10. Church Museum, Montreal, Canada

Church Museum, Montreal, Canada

This crumbling church has been transformed by Provencher Roy into a magnificently modern museum and theater. I don’t mind the unique blend, I’m just happy the old and beautiful location serves a purpose once more.

9. The Old State House, Boston

The Old State House, Boston

Built in 1713, the Old State House was the seat of the Massachusetts General Court until 1798. The city of Boston boomed around it and replaced two-story homes with skyscrapers, as it transformed into  a museum.

8. Nanjing, China

Nanjing, China

Nanjing is one of only four Ancient Capitals of China. Founded in 495 BC, the city has a history longer than most countries. Under the Mongol Empire, the city became a center for textiles which probably explains why it remains an economic power house to this day.

7. 8 Spruce Street and the Woolworths Building, New York, USA

8 Spruce Street and the Woolworths Building, New York, USA

The Woolworths and Beekman towers are perfect examples of how far architecture has come. Opened in 1913 and 2011 respectively, the two are separated by nearly 100 years of architecture, styling and building techniques; however, they are both impressive.

6. Hong Kong, China

Hong Kong, China

Hong Kong is an example of ancient history blending in with modern style and architecture, but you have to respect that. Chinese people are very proud of their heritage and plan on maintaining their traditions and passing them on to the next generations. I see no reason for them not to.

5. Swansea Castle in front of the second tallest building in the city, Wales

Swansea Castle in front of the second tallest building in the city, Wales

Built by Henry de Beaumont in 1106, Swansea castle once dominated the landscape. The British Telecoms tower looks like a giant by comparison, although it’s 13 floors tall; but that does not diminish the beauty of the old building.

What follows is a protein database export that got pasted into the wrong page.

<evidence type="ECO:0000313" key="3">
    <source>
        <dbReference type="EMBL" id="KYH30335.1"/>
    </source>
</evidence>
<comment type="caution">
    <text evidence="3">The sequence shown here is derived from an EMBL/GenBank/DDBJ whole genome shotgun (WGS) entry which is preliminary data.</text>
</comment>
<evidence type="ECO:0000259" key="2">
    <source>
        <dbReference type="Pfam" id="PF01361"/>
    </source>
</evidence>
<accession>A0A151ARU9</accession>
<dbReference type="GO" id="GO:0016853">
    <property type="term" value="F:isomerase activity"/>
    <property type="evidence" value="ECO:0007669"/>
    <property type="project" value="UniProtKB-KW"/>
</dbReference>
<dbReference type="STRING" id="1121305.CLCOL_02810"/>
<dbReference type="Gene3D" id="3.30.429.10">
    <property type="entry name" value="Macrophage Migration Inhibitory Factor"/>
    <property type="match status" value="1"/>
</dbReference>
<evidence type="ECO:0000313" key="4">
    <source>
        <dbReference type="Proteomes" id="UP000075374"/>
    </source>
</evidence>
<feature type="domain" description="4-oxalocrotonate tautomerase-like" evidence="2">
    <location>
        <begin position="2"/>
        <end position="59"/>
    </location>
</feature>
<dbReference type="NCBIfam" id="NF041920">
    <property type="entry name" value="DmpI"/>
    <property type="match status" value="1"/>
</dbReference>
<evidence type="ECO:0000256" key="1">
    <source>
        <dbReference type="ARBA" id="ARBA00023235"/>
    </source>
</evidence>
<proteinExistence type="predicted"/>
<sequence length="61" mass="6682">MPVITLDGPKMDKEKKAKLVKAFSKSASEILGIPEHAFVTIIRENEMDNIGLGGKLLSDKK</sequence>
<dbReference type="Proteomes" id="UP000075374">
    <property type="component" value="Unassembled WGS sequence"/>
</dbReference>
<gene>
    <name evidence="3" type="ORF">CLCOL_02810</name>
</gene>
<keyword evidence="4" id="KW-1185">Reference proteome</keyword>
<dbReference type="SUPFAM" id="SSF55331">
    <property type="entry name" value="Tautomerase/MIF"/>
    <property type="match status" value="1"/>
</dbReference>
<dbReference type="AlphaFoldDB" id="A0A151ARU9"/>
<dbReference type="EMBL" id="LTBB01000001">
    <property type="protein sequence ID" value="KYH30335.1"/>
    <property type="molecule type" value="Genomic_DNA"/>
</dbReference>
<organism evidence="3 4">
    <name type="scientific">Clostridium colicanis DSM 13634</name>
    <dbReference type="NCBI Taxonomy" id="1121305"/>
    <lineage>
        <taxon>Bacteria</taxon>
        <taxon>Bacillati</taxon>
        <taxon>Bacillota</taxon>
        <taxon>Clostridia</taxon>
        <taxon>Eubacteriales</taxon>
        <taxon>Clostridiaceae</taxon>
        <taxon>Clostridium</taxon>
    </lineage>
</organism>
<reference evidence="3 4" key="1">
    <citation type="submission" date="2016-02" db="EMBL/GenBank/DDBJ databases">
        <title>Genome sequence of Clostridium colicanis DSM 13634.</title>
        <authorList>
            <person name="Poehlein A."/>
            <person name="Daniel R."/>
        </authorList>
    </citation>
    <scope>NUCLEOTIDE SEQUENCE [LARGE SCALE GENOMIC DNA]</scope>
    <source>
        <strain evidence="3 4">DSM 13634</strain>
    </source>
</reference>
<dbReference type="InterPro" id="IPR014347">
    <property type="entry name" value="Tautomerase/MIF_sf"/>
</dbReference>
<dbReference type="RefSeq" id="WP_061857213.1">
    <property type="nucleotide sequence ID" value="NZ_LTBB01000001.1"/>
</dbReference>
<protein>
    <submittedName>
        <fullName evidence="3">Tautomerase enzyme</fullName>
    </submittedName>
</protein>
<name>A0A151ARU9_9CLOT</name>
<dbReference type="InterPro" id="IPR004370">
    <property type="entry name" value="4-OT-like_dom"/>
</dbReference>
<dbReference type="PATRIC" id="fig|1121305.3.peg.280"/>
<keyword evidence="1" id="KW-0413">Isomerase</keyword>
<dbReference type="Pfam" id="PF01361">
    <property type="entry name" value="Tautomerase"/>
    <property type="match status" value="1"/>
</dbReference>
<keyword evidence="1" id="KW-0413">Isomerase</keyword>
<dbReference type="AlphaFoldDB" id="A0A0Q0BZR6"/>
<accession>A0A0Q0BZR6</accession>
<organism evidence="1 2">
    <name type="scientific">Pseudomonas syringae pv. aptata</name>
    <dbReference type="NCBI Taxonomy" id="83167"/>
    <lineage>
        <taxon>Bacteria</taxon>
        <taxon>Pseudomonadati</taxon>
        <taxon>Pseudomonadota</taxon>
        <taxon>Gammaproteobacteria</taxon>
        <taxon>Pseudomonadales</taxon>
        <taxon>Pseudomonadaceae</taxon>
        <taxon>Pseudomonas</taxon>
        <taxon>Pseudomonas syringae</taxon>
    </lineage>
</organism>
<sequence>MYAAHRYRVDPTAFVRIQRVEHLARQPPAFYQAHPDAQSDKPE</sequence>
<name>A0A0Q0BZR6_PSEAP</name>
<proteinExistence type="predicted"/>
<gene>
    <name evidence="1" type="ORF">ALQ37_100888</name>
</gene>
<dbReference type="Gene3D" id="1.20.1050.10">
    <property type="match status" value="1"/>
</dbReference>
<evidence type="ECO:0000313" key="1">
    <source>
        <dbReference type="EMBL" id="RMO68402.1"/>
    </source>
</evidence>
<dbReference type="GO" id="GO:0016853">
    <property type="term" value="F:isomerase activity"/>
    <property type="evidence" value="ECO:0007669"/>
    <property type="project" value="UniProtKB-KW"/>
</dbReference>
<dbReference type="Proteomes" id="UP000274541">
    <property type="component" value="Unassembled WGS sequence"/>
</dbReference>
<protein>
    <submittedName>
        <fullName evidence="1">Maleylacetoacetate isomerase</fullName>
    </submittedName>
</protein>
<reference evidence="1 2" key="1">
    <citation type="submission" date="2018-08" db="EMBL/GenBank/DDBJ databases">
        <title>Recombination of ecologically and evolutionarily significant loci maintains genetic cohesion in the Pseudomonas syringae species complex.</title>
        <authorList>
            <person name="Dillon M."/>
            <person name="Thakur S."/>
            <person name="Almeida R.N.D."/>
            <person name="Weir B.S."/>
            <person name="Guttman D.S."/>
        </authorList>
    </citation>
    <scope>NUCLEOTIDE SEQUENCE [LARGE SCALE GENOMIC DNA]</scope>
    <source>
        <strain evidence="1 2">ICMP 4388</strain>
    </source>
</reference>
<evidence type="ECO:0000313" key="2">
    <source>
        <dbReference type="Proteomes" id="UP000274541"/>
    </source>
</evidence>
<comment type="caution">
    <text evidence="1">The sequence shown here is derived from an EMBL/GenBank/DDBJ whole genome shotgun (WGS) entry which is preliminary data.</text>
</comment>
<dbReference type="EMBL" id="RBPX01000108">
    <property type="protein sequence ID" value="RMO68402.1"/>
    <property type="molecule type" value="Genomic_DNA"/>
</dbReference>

4. Warsaw, Poland

Warsaw, PolandThis view looks like two different photographs blended into one; the first looks like a communist-dominated neighborhood, dull and sad, while the other looks like a futuristic poster for a Jetsons movie. Bare in mind, this is real! And it looks impressive.

3. Tokyo, Japan

Tokyo, Japan

Seeing an ancient, traditional Japanese building aside contemporary building is not something the Samurai may have imagined, but to see their legacy and history live on is something worth of our admiration. The Japanese culture is vast and beautiful, and deserve our appreciation.

2. National Architects Union Headquarters, Romania

National Architects Union Headquarters, Romania

Stacked on top of this typical European home, built in the second half of the nineteenth century, is a modern skyscraper. There are plenty more examples where this came from, but none are so beautiful and inspired as this one. Not a bad example!

1. Brno, Czech Republic

Brno, Czech Republic

This European city is a constant blend of old with the new; it is constantly evolving while struggling to maintain its history and attract tourists with its vast cultural sites. From afar, it looks like an odd puzzle or LEGO set, constructed by an uninspired kid; however, this place is unique and it will probably remain so for long time to come.